Medical marijuana waiting period: Patients and MMCs cry foul over 35-day restriction

Under Colorado's MMJ laws, patients aren't supposed to buy pot until 35 days after they've submitted their paperwork, because that's how long the state has to reject/return applications. In the past, however, most dispensaries would sell to patients before then because everyone believed they were covered under Amendment 20's "alternative defense" clause. Now, however, the 35-day rule may be rearing its ugly head.

That's because dispensaries -- or marijuana centers (MMCs), as they're officially labeled -- now fall under the purview of the new state MMJ laws rather than Amendment 20. And last week, Department of Revenue senior director of enforcement Matt Cook issued a statement cautioning MMCs not to sell to patients before the 35-day waiting period ends.

The outcry was immediate. "This new policy of restricting medicine to patients until they have been sick for over a month creates unnecessary pain and suffering for thousands of Colorado patients," declared patient advocate Timothy Tipton.

When the ReLeaf Center employees have told patients of the new interpretation, they've threatened to take their business to dispensaries willing to look the other way, says general manager Jake Browne. But when Browne brought up the issue with Cook, he says he was told that enforcement would be dependent on self-reporting of violations -- in other words, dispensaries would have to rat out others not following the rules.

"He wants the centers or patients to do all the dirty work," Browne notes. "The ones trying to follow the rules are the ones getting burned."

According to Julie Postlethwait, spokeswoman for the DOR's medical marijuana division, the enforcement issue is "a question that's being pursued." But even if the division comes up with a satisfactory answer to that, there's still the matter of patients not being able to prove when their 35-day waiting period officially expires. Many patients don't have solid documentation of when they submitted their application, because they didn't send it via certified mail, or they dropped the application off in the drop-box at the health department office, which doesn't give receipts, or they paid with a money order, and can't prove when it was cashed.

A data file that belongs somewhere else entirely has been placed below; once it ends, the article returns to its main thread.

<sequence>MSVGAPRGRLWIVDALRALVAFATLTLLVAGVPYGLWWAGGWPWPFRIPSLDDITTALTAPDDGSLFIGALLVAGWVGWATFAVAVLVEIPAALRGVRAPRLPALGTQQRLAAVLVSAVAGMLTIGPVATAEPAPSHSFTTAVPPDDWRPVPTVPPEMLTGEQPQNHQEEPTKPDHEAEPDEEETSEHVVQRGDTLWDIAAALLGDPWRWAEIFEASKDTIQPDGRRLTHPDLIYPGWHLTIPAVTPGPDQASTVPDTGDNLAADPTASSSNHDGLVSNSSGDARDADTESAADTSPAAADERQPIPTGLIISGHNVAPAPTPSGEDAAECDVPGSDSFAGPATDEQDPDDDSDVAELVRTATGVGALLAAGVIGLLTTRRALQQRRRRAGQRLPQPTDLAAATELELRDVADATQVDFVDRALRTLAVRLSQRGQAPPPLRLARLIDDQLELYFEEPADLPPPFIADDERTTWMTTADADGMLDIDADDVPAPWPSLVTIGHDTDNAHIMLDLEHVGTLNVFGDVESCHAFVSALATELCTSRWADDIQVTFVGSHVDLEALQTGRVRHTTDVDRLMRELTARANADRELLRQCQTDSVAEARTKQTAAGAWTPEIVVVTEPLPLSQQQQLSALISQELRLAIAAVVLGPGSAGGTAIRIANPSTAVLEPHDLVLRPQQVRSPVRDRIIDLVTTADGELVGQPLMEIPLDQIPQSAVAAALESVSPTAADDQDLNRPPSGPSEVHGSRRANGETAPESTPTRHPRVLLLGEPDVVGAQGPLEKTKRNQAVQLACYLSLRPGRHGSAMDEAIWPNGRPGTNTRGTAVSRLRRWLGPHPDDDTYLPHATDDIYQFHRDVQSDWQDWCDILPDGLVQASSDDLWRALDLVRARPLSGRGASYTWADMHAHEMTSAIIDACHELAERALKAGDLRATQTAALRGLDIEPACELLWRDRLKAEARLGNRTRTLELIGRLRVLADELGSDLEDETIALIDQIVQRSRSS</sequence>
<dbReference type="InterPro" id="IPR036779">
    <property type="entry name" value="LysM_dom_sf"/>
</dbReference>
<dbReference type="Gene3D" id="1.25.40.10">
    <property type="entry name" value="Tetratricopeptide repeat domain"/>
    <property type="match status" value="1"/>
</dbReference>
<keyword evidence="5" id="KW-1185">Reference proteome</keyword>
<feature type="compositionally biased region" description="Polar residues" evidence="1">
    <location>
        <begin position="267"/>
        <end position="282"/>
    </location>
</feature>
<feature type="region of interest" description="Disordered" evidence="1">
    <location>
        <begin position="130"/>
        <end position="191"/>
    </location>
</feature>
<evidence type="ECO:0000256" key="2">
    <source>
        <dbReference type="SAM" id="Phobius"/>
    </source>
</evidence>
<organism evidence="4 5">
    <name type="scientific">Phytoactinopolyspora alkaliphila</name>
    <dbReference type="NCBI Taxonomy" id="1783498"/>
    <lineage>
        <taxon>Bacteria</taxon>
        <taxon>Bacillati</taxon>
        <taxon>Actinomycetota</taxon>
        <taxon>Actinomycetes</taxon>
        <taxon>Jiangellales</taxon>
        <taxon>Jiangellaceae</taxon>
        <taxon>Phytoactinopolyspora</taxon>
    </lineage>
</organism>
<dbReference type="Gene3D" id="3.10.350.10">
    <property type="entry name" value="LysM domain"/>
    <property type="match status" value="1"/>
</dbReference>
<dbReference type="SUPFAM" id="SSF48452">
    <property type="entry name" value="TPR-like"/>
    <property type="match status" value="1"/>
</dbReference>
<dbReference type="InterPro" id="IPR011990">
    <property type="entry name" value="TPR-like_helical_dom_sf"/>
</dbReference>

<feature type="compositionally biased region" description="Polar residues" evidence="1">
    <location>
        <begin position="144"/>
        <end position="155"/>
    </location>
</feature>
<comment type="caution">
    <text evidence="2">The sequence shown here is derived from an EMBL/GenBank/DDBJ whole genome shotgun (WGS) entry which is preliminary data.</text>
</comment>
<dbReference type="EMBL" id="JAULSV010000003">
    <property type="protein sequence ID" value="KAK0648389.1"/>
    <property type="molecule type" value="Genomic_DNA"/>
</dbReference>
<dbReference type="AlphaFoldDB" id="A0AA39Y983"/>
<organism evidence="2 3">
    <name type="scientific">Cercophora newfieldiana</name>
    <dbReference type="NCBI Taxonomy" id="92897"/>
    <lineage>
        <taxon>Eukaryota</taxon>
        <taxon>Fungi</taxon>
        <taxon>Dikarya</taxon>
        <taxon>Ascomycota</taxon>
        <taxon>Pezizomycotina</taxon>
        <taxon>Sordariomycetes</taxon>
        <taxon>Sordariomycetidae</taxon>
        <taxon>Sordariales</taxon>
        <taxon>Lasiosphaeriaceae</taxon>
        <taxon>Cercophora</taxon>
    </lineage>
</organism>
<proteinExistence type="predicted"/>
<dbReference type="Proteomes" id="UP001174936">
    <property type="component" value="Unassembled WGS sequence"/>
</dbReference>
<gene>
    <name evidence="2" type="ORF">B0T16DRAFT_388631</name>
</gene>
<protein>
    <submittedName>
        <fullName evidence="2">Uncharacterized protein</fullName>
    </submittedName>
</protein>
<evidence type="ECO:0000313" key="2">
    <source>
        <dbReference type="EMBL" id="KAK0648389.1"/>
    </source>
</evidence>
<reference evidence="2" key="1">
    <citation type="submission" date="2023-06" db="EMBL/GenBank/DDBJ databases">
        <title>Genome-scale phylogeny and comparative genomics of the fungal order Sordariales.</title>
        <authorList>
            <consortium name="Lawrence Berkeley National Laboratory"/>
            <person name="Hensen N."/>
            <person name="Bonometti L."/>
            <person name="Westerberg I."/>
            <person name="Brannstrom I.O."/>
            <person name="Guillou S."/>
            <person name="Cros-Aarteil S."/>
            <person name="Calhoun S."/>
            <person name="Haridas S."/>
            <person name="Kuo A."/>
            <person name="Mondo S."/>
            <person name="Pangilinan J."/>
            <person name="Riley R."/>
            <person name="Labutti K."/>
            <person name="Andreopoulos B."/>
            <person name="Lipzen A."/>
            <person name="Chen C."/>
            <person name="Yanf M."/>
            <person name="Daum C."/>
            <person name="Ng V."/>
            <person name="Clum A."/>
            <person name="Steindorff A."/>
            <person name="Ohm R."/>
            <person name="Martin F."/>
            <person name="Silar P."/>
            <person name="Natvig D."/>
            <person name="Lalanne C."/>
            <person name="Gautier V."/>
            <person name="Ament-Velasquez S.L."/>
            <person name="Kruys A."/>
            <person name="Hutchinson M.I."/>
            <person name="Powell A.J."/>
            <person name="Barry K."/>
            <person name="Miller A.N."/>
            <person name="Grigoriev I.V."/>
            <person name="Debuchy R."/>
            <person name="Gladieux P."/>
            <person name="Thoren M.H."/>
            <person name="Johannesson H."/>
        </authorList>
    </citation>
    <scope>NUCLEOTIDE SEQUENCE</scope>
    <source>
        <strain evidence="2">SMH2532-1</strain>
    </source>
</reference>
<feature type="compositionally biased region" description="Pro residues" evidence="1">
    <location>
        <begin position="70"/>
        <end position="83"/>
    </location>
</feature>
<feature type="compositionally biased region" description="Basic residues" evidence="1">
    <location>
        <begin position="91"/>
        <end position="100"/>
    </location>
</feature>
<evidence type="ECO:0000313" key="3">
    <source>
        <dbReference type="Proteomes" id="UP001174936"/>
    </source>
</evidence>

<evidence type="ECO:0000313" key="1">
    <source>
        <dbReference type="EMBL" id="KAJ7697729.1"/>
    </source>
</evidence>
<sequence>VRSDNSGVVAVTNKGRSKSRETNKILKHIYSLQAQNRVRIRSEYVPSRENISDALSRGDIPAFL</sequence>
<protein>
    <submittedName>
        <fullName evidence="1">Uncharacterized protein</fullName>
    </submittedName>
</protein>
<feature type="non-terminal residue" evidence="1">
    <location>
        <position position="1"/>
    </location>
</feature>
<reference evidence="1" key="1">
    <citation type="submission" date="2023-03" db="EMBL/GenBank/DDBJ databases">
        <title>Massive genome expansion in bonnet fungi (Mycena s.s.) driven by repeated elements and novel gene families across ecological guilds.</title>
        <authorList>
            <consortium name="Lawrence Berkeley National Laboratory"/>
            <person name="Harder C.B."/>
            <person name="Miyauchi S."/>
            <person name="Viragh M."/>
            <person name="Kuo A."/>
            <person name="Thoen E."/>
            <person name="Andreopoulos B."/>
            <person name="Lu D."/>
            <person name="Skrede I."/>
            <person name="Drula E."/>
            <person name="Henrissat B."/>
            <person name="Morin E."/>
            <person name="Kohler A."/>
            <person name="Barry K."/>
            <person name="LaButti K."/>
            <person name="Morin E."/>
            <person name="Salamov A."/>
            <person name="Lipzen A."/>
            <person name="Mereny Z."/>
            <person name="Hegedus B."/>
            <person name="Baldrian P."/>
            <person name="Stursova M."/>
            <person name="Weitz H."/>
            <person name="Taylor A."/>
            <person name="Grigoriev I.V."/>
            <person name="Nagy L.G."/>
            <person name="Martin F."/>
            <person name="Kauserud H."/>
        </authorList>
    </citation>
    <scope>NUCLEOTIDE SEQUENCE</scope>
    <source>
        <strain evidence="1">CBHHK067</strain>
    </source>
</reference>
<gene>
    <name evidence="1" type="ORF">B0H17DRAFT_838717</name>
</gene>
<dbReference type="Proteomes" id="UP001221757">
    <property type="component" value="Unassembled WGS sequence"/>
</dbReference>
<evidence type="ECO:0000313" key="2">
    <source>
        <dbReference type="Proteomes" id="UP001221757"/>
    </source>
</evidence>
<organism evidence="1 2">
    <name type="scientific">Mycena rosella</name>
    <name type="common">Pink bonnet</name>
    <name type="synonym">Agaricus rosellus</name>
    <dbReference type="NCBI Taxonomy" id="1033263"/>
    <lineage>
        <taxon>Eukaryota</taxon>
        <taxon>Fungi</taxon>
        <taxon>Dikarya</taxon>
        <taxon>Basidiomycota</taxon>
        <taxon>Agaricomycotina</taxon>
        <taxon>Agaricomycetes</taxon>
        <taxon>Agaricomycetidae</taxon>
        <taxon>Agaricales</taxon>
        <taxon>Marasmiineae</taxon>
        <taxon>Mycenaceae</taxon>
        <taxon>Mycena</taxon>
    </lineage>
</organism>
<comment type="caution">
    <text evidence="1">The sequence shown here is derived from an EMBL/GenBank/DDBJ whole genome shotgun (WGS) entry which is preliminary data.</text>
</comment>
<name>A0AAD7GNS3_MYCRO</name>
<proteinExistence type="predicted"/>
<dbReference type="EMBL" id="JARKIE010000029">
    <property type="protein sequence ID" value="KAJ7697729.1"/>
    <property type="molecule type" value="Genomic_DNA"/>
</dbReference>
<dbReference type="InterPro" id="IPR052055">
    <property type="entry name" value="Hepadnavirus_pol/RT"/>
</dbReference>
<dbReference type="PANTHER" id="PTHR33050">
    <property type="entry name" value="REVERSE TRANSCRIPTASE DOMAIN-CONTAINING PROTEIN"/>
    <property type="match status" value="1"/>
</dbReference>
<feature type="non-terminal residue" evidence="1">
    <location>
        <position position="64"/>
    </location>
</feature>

"You have a real clash between what the Department of Revenue is telling centers and patients, and how the CDPHE is actually running the thing," says Browne.

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Joel Warner is a former staff writer for Westword and International Business Times. He's also written for WIRED, Men's Journal, Men's Health, Bloomberg Businessweek, Popular Science, Slate, Grantland and many other publications. He's co-author of the 2014 book The Humor Code: A Global Search for What Makes Things Funny, published by Simon & Schuster.
Contact: Joel Warner